Zeng Fanzhi in his studio with a new landscape painting in progress. Photographs by Trunk Xu.
AUCTION UPDATE: Zeng Fanzhi's This Land So Rich in Beauty No.6 (diptych) sells for HK$22.52 million/US$2.9 million in Hong Kong.
HONG KONG - When Zeng Fanzhi painted The Last Supper in 2001, he never imagined that twelve years later, at Sotheby’s Hong Kong 40th anniversary evening sale, it would sell for HK$180 million. While the new record quickly became a hot topic in art circles, Zeng seemed to deliberately avoid the limelight, remaining true to his initial belief that painting – and painting well – is where he should channel his thoughts and energy. What kind of artistic journey has he travelled? How does his landscape series fuse Chinese and Western painting? These are the questions that arose as Zeng retraced his path as an artist.
An elegant gentleman and native of Hubei’s Wuhan city, Zeng Fanzhi was born in 1964. His early years were not joyful – an emotionally sensitive child with an active mind, he was quiet and taciturn, not a “good student” favoured by teachers.
When nearly all his classmates were given the famous Red Scarves, symbols of pride and glory, he was excluded. Zeng once longed for such an acknowledgment, but he was quickly rejected by a system that valued collectivism. “In retrospect, it was a good thing,” he says, “without the Red Scarf, I was singled out and experienced the cold reality of human relationships. I began observing and thinking about human nature at a young age.” The Red Scarf also became an unfulfilled childhood desire, frequently appearing in his Mask series.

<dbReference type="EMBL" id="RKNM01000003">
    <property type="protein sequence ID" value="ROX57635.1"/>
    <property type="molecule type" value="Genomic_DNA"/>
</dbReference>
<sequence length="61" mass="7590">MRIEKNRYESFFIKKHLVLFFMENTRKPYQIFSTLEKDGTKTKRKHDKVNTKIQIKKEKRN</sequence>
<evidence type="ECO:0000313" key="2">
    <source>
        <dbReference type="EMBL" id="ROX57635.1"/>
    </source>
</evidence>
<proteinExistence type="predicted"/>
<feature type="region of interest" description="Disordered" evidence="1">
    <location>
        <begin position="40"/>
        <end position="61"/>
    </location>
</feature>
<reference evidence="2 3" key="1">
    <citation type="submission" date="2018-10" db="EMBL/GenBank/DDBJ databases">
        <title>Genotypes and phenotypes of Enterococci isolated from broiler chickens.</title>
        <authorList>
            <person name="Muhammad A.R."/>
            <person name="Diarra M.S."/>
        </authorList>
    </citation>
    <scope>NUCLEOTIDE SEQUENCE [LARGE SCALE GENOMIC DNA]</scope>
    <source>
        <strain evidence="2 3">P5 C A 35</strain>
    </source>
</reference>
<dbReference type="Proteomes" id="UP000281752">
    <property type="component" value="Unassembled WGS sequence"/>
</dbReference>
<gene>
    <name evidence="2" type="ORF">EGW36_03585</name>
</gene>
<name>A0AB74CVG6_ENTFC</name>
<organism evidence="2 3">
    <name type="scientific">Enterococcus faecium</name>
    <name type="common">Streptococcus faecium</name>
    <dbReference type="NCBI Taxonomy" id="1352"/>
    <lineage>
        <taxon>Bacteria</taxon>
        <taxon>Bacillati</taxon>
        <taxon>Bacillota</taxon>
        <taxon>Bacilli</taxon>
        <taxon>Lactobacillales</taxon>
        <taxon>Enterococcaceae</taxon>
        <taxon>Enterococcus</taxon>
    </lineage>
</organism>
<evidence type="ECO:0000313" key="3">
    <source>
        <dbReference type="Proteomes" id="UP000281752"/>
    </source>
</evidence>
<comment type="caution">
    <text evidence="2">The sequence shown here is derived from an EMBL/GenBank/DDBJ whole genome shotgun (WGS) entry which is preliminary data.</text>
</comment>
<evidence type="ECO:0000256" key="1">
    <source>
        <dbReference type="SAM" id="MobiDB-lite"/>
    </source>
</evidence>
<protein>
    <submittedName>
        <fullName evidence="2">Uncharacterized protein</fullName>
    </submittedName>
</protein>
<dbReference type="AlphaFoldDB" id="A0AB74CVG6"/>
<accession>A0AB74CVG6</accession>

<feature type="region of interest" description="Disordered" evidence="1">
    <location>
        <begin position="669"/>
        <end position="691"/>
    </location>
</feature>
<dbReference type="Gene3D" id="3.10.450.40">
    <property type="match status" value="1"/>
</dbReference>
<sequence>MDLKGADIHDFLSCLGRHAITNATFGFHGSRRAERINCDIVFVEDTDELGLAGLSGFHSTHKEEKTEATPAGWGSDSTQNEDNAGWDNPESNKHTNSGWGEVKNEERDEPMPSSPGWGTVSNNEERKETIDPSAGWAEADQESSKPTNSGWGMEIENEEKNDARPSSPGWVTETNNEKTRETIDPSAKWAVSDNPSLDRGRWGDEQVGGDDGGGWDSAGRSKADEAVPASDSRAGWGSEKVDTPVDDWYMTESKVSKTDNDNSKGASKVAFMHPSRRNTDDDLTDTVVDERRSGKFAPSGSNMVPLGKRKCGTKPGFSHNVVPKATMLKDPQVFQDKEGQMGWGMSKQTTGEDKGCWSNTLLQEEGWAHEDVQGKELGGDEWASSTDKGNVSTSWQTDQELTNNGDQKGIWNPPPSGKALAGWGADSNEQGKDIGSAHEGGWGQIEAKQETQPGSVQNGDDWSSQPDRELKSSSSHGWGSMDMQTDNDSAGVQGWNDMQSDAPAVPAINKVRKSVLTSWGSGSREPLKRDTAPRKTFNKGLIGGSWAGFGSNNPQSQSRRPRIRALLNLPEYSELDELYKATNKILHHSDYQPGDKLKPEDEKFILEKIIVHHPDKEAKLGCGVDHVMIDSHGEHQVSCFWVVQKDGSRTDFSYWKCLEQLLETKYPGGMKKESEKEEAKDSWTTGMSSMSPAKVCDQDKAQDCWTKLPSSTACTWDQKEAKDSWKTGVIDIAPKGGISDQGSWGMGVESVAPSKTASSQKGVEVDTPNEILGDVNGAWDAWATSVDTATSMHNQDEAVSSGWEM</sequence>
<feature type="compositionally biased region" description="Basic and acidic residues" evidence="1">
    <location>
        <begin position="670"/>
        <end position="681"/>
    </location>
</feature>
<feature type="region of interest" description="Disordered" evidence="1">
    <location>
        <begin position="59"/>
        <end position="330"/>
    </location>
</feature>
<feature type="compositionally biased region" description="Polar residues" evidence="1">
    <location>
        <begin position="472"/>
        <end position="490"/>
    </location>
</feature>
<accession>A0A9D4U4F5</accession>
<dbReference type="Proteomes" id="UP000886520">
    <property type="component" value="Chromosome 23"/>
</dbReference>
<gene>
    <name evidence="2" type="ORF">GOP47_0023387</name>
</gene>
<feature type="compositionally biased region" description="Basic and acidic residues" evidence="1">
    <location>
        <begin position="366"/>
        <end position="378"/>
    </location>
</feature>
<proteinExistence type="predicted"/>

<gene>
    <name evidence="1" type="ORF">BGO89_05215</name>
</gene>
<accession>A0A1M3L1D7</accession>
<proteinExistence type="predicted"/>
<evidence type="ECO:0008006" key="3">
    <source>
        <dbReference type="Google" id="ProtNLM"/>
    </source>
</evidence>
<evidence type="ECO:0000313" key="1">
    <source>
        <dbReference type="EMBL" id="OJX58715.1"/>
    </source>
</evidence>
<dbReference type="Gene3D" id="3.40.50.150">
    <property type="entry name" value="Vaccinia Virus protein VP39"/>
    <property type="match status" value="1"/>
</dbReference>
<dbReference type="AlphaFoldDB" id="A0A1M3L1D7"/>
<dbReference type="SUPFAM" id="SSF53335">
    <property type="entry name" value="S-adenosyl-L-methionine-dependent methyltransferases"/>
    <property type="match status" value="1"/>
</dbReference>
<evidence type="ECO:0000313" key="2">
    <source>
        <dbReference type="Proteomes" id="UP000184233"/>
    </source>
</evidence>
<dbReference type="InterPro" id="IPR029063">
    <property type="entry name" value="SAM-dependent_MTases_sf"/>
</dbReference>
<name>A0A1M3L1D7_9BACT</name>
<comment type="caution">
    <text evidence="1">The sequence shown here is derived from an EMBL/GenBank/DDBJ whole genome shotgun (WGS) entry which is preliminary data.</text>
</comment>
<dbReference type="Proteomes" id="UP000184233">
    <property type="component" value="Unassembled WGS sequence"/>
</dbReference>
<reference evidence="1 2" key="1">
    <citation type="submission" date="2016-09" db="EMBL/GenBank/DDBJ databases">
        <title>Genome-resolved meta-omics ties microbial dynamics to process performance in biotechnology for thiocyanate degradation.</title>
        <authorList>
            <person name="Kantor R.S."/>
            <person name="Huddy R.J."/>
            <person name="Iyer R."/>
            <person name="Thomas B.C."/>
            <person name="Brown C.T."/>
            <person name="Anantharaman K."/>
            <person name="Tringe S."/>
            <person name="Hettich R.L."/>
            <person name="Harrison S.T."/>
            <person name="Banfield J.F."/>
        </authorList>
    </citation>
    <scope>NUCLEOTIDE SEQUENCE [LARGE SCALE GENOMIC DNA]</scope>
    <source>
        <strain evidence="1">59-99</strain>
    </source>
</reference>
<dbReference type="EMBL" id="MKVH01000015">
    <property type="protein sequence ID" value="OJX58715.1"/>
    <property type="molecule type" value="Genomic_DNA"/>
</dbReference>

Zeng Fanzhi photographed in his Beijing studio earlier this year. Photographs by Trunk Xu.
Unable to find an outlet of self-expression in school, at home Zeng focused his energy on painting. The canvas was a small piece of tranquil soil for his mind, and an inexhaustible source of joy. From the ages of nine to sixteen, he did not have an art teacher. Instead he painted from the heart, thriving and learning organically, while gradually developing his skills. His ideas were not bound by rules or principles, and such freedom proved to be hugely beneficial for his diverse creative activities as well as his tactful and flexible personality.